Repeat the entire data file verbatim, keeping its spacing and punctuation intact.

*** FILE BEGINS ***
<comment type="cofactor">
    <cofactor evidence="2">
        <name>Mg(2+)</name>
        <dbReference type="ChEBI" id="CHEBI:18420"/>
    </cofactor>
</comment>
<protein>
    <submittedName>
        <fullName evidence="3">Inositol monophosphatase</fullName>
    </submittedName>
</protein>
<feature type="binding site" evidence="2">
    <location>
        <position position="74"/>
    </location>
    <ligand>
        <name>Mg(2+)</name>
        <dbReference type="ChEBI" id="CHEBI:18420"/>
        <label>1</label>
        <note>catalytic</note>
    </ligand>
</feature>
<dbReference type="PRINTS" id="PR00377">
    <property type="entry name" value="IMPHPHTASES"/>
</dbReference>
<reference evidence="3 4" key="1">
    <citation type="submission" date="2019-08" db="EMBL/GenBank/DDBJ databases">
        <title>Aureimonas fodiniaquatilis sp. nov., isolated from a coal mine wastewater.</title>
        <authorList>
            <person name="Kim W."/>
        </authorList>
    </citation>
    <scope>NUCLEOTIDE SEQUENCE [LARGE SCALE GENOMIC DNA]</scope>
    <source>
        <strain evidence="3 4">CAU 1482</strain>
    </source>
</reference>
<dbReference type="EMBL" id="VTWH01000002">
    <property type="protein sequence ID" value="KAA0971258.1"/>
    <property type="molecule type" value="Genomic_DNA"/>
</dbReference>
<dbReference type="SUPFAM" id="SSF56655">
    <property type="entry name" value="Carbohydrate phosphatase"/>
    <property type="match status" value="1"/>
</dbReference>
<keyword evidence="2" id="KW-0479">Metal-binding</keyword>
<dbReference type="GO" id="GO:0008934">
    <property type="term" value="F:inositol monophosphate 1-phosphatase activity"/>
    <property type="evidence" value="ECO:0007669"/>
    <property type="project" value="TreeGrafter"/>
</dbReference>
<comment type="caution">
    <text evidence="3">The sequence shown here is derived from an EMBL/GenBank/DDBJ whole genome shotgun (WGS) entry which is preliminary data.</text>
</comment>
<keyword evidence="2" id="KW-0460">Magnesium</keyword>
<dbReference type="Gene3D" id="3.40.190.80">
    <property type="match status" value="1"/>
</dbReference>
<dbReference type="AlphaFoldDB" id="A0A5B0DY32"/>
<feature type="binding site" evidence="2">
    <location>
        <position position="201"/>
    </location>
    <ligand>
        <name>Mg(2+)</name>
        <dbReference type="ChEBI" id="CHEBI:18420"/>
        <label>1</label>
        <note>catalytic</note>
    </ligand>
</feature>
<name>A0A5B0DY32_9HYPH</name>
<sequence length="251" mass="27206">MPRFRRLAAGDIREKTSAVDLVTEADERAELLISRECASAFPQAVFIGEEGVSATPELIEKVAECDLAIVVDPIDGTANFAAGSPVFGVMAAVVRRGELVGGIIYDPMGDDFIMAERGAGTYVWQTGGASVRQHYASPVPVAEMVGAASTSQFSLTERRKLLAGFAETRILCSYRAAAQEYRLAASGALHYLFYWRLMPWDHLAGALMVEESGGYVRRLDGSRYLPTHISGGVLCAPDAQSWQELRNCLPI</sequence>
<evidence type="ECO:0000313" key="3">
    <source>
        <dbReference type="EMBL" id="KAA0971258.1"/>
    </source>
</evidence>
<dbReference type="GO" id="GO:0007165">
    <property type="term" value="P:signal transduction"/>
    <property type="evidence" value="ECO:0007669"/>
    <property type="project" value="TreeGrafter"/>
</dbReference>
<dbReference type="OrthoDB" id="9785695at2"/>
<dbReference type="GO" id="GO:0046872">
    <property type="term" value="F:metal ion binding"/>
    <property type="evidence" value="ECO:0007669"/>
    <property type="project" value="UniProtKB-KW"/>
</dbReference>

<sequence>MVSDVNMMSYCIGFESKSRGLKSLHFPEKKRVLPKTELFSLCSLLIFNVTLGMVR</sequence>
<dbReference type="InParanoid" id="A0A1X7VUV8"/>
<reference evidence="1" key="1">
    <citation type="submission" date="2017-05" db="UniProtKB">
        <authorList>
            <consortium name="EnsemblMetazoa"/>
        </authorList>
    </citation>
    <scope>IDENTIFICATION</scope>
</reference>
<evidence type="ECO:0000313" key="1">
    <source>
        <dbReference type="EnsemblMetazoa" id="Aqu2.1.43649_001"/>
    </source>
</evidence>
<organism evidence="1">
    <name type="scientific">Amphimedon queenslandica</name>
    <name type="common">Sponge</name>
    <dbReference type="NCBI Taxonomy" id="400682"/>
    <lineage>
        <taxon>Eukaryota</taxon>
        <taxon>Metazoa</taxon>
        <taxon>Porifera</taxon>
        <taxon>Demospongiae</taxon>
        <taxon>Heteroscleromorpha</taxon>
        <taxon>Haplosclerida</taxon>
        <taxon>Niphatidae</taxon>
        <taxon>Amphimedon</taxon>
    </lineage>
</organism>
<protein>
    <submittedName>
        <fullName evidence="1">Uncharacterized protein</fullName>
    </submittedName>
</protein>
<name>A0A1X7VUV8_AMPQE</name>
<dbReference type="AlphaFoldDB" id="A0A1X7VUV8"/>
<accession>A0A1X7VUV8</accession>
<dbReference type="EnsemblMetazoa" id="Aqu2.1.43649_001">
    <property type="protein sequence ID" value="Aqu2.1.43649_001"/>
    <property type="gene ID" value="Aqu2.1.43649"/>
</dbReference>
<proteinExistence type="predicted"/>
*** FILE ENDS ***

<comment type="cofactor">
    <cofactor evidence="2">
        <name>Mg(2+)</name>
        <dbReference type="ChEBI" id="CHEBI:18420"/>
    </cofactor>
</comment>
<protein>
    <submittedName>
        <fullName evidence="3">Inositol monophosphatase</fullName>
    </submittedName>
</protein>
<feature type="binding site" evidence="2">
    <location>
        <position position="74"/>
    </location>
    <ligand>
        <name>Mg(2+)</name>
        <dbReference type="ChEBI" id="CHEBI:18420"/>
        <label>1</label>
        <note>catalytic</note>
    </ligand>
</feature>
<dbReference type="PRINTS" id="PR00377">
    <property type="entry name" value="IMPHPHTASES"/>
</dbReference>
<reference evidence="3 4" key="1">
    <citation type="submission" date="2019-08" db="EMBL/GenBank/DDBJ databases">
        <title>Aureimonas fodiniaquatilis sp. nov., isolated from a coal mine wastewater.</title>
        <authorList>
            <person name="Kim W."/>
        </authorList>
    </citation>
    <scope>NUCLEOTIDE SEQUENCE [LARGE SCALE GENOMIC DNA]</scope>
    <source>
        <strain evidence="3 4">CAU 1482</strain>
    </source>
</reference>
<dbReference type="EMBL" id="VTWH01000002">
    <property type="protein sequence ID" value="KAA0971258.1"/>
    <property type="molecule type" value="Genomic_DNA"/>
</dbReference>
<dbReference type="SUPFAM" id="SSF56655">
    <property type="entry name" value="Carbohydrate phosphatase"/>
    <property type="match status" value="1"/>
</dbReference>
<keyword evidence="2" id="KW-0479">Metal-binding</keyword>
<dbReference type="GO" id="GO:0008934">
    <property type="term" value="F:inositol monophosphate 1-phosphatase activity"/>
    <property type="evidence" value="ECO:0007669"/>
    <property type="project" value="TreeGrafter"/>
</dbReference>
<comment type="caution">
    <text evidence="3">The sequence shown here is derived from an EMBL/GenBank/DDBJ whole genome shotgun (WGS) entry which is preliminary data.</text>
</comment>
<keyword evidence="2" id="KW-0460">Magnesium</keyword>
<dbReference type="Gene3D" id="3.40.190.80">
    <property type="match status" value="1"/>
</dbReference>
<dbReference type="AlphaFoldDB" id="A0A5B0DY32"/>
<feature type="binding site" evidence="2">
    <location>
        <position position="201"/>
    </location>
    <ligand>
        <name>Mg(2+)</name>
        <dbReference type="ChEBI" id="CHEBI:18420"/>
        <label>1</label>
        <note>catalytic</note>
    </ligand>
</feature>
<name>A0A5B0DY32_9HYPH</name>
<sequence length="251" mass="27206">MPRFRRLAAGDIREKTSAVDLVTEADERAELLISRECASAFPQAVFIGEEGVSATPELIEKVAECDLAIVVDPIDGTANFAAGSPVFGVMAAVVRRGELVGGIIYDPMGDDFIMAERGAGTYVWQTGGASVRQHYASPVPVAEMVGAASTSQFSLTERRKLLAGFAETRILCSYRAAAQEYRLAASGALHYLFYWRLMPWDHLAGALMVEESGGYVRRLDGSRYLPTHISGGVLCAPDAQSWQELRNCLPI</sequence>
<evidence type="ECO:0000313" key="3">
    <source>
        <dbReference type="EMBL" id="KAA0971258.1"/>
    </source>
</evidence>
<dbReference type="GO" id="GO:0007165">
    <property type="term" value="P:signal transduction"/>
    <property type="evidence" value="ECO:0007669"/>
    <property type="project" value="TreeGrafter"/>
</dbReference>
<dbReference type="OrthoDB" id="9785695at2"/>
<dbReference type="GO" id="GO:0046872">
    <property type="term" value="F:metal ion binding"/>
    <property type="evidence" value="ECO:0007669"/>
    <property type="project" value="UniProtKB-KW"/>
</dbReference>

<sequence>MVSDVNMMSYCIGFESKSRGLKSLHFPEKKRVLPKTELFSLCSLLIFNVTLGMVR</sequence>
<dbReference type="InParanoid" id="A0A1X7VUV8"/>
<reference evidence="1" key="1">
    <citation type="submission" date="2017-05" db="UniProtKB">
        <authorList>
            <consortium name="EnsemblMetazoa"/>
        </authorList>
    </citation>
    <scope>IDENTIFICATION</scope>
</reference>
<evidence type="ECO:0000313" key="1">
    <source>
        <dbReference type="EnsemblMetazoa" id="Aqu2.1.43649_001"/>
    </source>
</evidence>
<organism evidence="1">
    <name type="scientific">Amphimedon queenslandica</name>
    <name type="common">Sponge</name>
    <dbReference type="NCBI Taxonomy" id="400682"/>
    <lineage>
        <taxon>Eukaryota</taxon>
        <taxon>Metazoa</taxon>
        <taxon>Porifera</taxon>
        <taxon>Demospongiae</taxon>
        <taxon>Heteroscleromorpha</taxon>
        <taxon>Haplosclerida</taxon>
        <taxon>Niphatidae</taxon>
        <taxon>Amphimedon</taxon>
    </lineage>
</organism>
<protein>
    <submittedName>
        <fullName evidence="1">Uncharacterized protein</fullName>
    </submittedName>
</protein>
<name>A0A1X7VUV8_AMPQE</name>
<dbReference type="AlphaFoldDB" id="A0A1X7VUV8"/>
<accession>A0A1X7VUV8</accession>
<dbReference type="EnsemblMetazoa" id="Aqu2.1.43649_001">
    <property type="protein sequence ID" value="Aqu2.1.43649_001"/>
    <property type="gene ID" value="Aqu2.1.43649"/>
</dbReference>
<proteinExistence type="predicted"/>